Why Pakistan's largest private broadcaster may soon go dark

The attempted assassination of a leading journalist has provoked a furious response from Geo TV, which in turn has opened a rift in Pakistan's media and a threat to revoke its license.

B.K. Bangash/AP
Pakistani journalists protest in Islamabad, Pakistan, for their colleague Hamid Mir, who was shot and injured by gunmen in Karachi, in this picture from April 21, 2014. The Pakistani Army has formally filed a complaint seeking to shut down the country’s leading Geo News TV channel, a government official said Wednesday.

The attempted assassination of a leading TV anchor in Karachi has triggered a rift within the Pakistan media and an unprecedented move to revoke the broadcaster's license.

The Ministry of Defense filed a request today to shut down Geo TV, the country’s largest media organization, on charges of maligning the military’s powerful Inter-Services Intelligence directorate, the ISI. 

The issue is not solely a matter of the military vs. Geo. Far from defending Geo and the broader cause of media freedom, rival media groups are blaming Geo for irresponsible journalism after it suggested the ISI was behind Saturday's attack on its anchor Hamid Mir.

“Hamid Mir’s attack has become a cause for media division. Other news channels are now settling their own scores by maligning Geo TV,” says Adnan Rehmat, director of media development at Civic Action Resources, an independent media monitoring group.

Mr. Mir, who is undergoing treatment at a Karachi hospital, was shot at least six times on Saturday by unknown gunmen while traveling from Karachi airport to his office. 

What separates Mr. Mir’s attack from others on Pakistani journalists – at least five journalists and three media assistants have been killed in the past twelve months – is Geo's robust response. After the attack it carried on-air accusations that Mr. Mir felt threatened by the ISI. The station also broadcast pictures of ISI chief Lt. Gen Zahir ul-Islam while talking about the incident, and one anchor called for Mr. Islam’s resignation, a highly unusual and blunt remark in Pakistan. 

Mr. Mir’s younger brother, who is also a journalist, said on air that before the attack his brother had told him and his editors at Geo that he was being threatened by the ISI. The apparent reason was Mr. Mir's coverage of missing persons in the province of Balochistan and of the trial of former President and Army chief Gen. (ret.) Pervez Musharraf.

The military has not been the only one to criticize Geo’s coverage of the attack. News groups like ARY and Express Media have called Geo's coverage "poisonous" and charged that it has a "foreign agenda." A social media campaign with the slogans #ShutUpGeo and #BanGeo has been running on Twitter and Facebook.

Mr. Rehmat believes that Geo put the accusations against the ISI on air in haste, and as a result, failed to keep the focus on the assassination attempt and the dangers of reporting in Pakistan.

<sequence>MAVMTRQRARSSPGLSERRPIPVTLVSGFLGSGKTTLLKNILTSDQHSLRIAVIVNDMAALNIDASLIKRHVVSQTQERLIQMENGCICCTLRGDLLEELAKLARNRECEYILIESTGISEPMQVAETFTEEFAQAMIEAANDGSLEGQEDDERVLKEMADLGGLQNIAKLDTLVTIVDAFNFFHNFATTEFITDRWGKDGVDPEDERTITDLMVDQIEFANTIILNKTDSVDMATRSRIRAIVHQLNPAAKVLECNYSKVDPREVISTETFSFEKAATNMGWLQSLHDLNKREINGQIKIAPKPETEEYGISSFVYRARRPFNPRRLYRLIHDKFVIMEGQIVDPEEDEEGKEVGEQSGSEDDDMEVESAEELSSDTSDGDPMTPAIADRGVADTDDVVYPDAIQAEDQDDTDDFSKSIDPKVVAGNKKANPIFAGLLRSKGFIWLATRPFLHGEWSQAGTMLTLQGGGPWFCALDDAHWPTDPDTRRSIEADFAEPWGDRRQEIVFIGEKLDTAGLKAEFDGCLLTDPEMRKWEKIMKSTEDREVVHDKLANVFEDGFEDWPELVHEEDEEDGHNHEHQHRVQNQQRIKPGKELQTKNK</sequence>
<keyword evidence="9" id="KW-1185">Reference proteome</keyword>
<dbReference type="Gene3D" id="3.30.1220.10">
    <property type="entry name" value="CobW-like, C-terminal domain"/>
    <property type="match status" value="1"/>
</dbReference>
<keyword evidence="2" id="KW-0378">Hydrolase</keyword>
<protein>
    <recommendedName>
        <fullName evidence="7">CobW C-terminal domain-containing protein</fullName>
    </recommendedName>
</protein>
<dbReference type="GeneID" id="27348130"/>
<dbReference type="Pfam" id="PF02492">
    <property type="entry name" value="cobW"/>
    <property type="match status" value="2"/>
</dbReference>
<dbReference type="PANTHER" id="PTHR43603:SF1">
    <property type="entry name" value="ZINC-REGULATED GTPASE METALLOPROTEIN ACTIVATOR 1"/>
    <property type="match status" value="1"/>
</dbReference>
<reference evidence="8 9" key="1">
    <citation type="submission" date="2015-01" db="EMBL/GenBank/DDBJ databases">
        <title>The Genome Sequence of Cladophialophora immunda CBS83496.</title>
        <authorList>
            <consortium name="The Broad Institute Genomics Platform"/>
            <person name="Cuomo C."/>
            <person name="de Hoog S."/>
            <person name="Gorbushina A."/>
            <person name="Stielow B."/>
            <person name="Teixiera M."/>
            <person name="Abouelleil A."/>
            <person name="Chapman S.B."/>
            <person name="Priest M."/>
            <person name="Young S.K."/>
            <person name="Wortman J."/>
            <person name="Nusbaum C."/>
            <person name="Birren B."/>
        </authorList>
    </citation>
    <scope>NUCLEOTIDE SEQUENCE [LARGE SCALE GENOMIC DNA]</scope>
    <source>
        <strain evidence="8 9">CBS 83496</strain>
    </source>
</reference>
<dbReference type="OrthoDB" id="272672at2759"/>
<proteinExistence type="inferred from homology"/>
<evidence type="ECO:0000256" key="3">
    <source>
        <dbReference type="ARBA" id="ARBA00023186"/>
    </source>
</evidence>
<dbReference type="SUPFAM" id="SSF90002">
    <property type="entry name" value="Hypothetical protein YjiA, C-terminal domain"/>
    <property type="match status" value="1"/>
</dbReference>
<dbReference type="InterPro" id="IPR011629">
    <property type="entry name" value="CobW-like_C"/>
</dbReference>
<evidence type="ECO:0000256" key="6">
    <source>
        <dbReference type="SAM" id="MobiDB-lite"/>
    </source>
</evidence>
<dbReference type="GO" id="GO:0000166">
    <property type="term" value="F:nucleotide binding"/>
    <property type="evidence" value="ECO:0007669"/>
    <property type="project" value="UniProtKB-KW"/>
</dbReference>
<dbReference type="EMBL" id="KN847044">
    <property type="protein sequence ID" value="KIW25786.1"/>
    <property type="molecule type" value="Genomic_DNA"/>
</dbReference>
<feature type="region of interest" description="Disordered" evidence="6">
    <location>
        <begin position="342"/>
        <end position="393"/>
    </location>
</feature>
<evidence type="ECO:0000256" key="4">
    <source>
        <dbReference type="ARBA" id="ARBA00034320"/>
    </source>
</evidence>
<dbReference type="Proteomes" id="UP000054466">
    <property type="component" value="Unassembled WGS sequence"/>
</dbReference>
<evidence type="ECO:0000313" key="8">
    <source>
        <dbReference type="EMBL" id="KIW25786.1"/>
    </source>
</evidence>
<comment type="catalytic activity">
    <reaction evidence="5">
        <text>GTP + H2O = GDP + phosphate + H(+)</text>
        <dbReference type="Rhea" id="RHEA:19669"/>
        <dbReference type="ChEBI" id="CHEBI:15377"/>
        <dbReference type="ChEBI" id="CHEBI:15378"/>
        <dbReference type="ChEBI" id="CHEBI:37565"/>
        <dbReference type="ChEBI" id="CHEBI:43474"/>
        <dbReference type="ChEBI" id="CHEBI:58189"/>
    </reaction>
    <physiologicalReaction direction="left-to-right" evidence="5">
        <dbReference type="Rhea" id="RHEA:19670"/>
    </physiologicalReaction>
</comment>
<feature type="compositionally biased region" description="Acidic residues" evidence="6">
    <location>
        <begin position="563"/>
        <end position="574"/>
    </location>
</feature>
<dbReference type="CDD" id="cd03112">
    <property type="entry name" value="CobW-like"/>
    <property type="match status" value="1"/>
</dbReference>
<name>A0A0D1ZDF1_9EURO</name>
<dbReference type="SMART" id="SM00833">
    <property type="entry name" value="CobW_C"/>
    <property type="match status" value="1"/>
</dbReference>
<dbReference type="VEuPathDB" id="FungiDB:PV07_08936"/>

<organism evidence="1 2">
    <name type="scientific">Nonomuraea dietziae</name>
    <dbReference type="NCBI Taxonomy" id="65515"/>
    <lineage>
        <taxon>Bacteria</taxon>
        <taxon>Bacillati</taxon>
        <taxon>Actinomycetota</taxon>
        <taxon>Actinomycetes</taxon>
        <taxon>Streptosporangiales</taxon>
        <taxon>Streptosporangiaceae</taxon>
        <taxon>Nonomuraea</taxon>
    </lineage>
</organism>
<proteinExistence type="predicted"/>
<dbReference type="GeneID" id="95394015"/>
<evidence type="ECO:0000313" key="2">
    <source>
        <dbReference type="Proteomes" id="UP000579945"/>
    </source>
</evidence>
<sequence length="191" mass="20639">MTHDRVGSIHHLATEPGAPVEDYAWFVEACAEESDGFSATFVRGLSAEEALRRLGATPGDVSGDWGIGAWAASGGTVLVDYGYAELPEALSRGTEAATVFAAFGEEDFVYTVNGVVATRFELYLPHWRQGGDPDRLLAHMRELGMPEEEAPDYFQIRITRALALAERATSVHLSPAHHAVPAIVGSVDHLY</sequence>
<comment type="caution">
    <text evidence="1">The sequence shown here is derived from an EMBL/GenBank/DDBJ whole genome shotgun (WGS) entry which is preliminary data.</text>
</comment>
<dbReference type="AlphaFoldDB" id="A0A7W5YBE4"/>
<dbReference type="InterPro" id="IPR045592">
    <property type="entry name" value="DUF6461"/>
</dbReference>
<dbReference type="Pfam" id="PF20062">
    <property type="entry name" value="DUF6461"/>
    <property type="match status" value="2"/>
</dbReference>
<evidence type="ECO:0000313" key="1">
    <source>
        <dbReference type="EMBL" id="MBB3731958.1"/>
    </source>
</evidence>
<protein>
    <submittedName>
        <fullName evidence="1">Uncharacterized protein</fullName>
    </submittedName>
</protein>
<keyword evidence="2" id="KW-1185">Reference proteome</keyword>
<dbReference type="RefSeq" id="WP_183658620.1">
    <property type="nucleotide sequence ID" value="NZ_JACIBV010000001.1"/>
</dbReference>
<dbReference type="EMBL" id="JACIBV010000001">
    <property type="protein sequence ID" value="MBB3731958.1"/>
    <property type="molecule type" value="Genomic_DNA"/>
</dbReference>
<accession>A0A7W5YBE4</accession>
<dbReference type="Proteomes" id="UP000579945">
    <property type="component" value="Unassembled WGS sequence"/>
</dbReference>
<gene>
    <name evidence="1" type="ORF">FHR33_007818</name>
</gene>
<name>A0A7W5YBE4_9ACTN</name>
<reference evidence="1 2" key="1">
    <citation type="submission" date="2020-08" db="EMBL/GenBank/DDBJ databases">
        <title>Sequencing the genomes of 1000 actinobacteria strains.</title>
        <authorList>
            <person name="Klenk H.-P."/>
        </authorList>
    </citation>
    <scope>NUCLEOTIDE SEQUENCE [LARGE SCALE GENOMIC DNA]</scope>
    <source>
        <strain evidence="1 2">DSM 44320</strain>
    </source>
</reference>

“The assassination attempt has become irrelevant and now power players are pitted against each other. And the military has forced news channels to take a position, i.e. either you are with them or against them,” he says. 

Safety threats and a young journalism industry 

The Pakistani media industry, especially private broadcasters, has flourished in the past decade since then President Musharraf allowed private news channels. There are more than 40 news channels and the media is often praised for putting pressure on politicians. But the media also has a reputation for being young and unruly, and some observers say that the business interests of media owners outweigh their commitment to the public interest.

“Pakistani media owners mostly toe the line of the military to protect their business concerns, since they know military is the most important political stakeholder in the country,” says Rehmat.

There is also the issue of self-censorship due to repeated attacks against Pakistan journalists. 

According to Pakistan Press Foundation at least 48 journalists have been killed in Pakistan since 2002. The Committee to Protect Journalists ranks Pakistan as one of the five most dangerous places to be a journalist. 

The insurgency in Pakistan led by the Pakistan Taliban (TTP), based in the tribal belt next to Afghanistan, has also contributed to an environment of fear about reporting independently. The Taliban has claimed four attacks against Pakistani journalists over the past year, including an attack in January on an Express News van in Karachi that killed three people. 

The media are caught between the interests of the Pakistan Taliban and the state security agencies, says Pervez Hoodbhoy, a professor at Forman Christian College in Lahore, who studies civil, military and militancy issues.

“It is unclear who is behind the attack on Mir. While it could be the ISI or some other intelligence agency, it could equally well be an Islamic militant group. It is significant to note that the TTP has taken responsibility for attacks on media in recent past,” he says.

Partly as a result of self-censorship due to security concerns, Mr. Hoodbhoy feels Pakistan's media rarely informs and frequently misleads. “It is torn between two powerful forces - the military establishment and the Islamic jihadists. Expectedly, there is confusion on who tried to kill Mir, and the truth has become the casualty,” he says.

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